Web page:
Monday, 7 January 2013

the first field trip to the allotment in 2013

Field Study's Man in E17 found himself transporting a bottle of oxalic acid up to the allotment/apiary today. Oxalic acid is a very corrosive substance depending on the concentration. The bottle of oxalic acid I took was a 6% solution in sugar and distilled water, and it carried a warning sign similar to the one featured above. Why the need for this 'hazchem'? Oxalic acid is a substance used to treat colonies of honey bees for varroa mite infestation. The substance is so noxious in the confines of beehives it damages the mouthparts of the mites clinging to the adult honeybees and with damaged mouthparts the mites cannot feed and therefore die.
There is some debate about how oxalic 'works' and there are some additional and alternative theories about the acid treatment. Oxalic acid is supposed to be administered in December/early January because (in the UK) this is the time of year when the queen bee stops laying eggs due to the cold and lack of forage. With the honeybee colony in a form of hibernation there should be little or no brood in the hive (their nest). Varroa mites prefer to live on bee larvae (brood) protected and incubated within the wax honeycomb. Oxalic acid cannot penetrate the honeycomb however it will damage bee larvae in uncapped honeycomb. Oxalic acid is significantly less harmful to the adult honeybees although some practitioners of certain sorts of apiculture may argue differently.
I had some reservations about administering oxalic acid today. The weather has been so mild recently that it's likely queen bees have not stopped laying and therefore most hives/colonies will not be broodless. Even though the weather may have been mild enough not to discourage laying it is still cool enough (at 10 degrees e.g.) to adversely chill a colony if opening up the brood box and lifting the frames to check for brood. In addition to these concerns about oxalic acid treatment there is also one about nutrition and sustenance. There is little or no forage (nectar and pollen) at this time of year and so honeybees need to conserve honey stores and other nutrients in the combs and in their bodies as much as possible until the spring when plants start flowering and forage (nectar and pollen) becomes available. Winter brood may be counter-productive because it will use more of those stores.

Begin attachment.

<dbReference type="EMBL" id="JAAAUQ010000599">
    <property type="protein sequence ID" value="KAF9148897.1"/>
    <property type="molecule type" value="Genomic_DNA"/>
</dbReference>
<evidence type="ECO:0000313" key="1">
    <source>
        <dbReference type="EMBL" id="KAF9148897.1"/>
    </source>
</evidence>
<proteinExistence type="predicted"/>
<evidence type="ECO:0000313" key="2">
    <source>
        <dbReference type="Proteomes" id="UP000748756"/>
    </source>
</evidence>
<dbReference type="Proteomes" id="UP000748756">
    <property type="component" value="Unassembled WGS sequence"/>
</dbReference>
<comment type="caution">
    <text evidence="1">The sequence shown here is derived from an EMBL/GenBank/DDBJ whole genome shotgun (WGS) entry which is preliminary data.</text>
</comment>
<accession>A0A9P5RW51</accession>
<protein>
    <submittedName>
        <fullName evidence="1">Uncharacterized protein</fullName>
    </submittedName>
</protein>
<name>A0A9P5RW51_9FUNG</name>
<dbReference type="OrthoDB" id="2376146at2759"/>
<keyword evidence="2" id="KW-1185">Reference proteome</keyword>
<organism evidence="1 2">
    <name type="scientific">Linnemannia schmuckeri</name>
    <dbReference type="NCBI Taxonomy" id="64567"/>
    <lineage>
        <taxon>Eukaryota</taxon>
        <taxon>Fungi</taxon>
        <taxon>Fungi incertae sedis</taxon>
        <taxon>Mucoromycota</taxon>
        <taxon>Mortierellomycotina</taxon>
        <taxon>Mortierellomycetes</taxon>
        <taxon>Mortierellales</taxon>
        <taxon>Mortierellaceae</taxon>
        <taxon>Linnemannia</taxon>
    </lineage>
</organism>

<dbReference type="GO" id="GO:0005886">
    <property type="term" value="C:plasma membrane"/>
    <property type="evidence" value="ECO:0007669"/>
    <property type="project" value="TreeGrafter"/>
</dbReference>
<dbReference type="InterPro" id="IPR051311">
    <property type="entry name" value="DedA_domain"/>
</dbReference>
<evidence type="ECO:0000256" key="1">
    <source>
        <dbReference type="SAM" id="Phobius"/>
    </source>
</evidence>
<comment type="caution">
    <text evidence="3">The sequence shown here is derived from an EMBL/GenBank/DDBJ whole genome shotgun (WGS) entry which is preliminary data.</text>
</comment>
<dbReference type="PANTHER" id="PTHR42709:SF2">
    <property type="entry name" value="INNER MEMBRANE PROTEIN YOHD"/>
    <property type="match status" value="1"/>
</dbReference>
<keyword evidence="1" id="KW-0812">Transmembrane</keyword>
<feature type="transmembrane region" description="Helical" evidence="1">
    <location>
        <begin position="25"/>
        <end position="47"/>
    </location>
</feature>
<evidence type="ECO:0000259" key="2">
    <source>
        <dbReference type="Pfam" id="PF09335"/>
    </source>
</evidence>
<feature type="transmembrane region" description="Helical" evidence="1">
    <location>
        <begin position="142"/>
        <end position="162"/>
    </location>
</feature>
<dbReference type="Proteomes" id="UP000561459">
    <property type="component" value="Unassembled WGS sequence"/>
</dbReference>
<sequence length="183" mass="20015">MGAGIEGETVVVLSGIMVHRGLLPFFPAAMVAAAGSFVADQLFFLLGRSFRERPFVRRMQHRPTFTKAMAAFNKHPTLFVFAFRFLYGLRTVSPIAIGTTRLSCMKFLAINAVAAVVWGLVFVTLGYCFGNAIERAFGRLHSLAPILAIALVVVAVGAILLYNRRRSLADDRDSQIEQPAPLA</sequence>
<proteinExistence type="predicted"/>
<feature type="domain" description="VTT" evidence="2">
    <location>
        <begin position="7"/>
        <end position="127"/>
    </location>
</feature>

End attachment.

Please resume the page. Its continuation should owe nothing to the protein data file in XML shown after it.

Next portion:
While the weather has been mild and very wet through December into January it is quite possible there will be some very cold weather soon that will be to the detriment of  bee brood especially, let alone the potentially impoverished adult bee population.
The grim prognosis is malnourished diseased honeybee colonies less able to revive themselves in the spring and thus likely die off. I went ahead with the oxalic acid application anyway. I was told emphatically by the supplier that I should apply the acid in the concentration supplied in the bottle yet this evening I have read it is better to apply a 3.2% solution. There's not much I can do about it now if I have over dosed the bees.
A view of the apiary

Dead bees at the entrance of a hive - an occurrence usual at this time of year

Mold growing from/in one of the hive compartments probably due to the damp mild weather

Elsewhere on the allotment the garlic is beginning to grow and there is welcome evidence of worm activity in the raised beds.

and there was a well rotted pile of grass clippings and leaf mold replete with worms to salvage for the purposes of making a rich loam based compost which is very useful for dealing with the heavy clay soil on this site.

Field Study's Man in E17 did not lose himself entirely in the pleasures of the site for preying on his mind were various issues concerning Base Camp Beere closer to home in E17.

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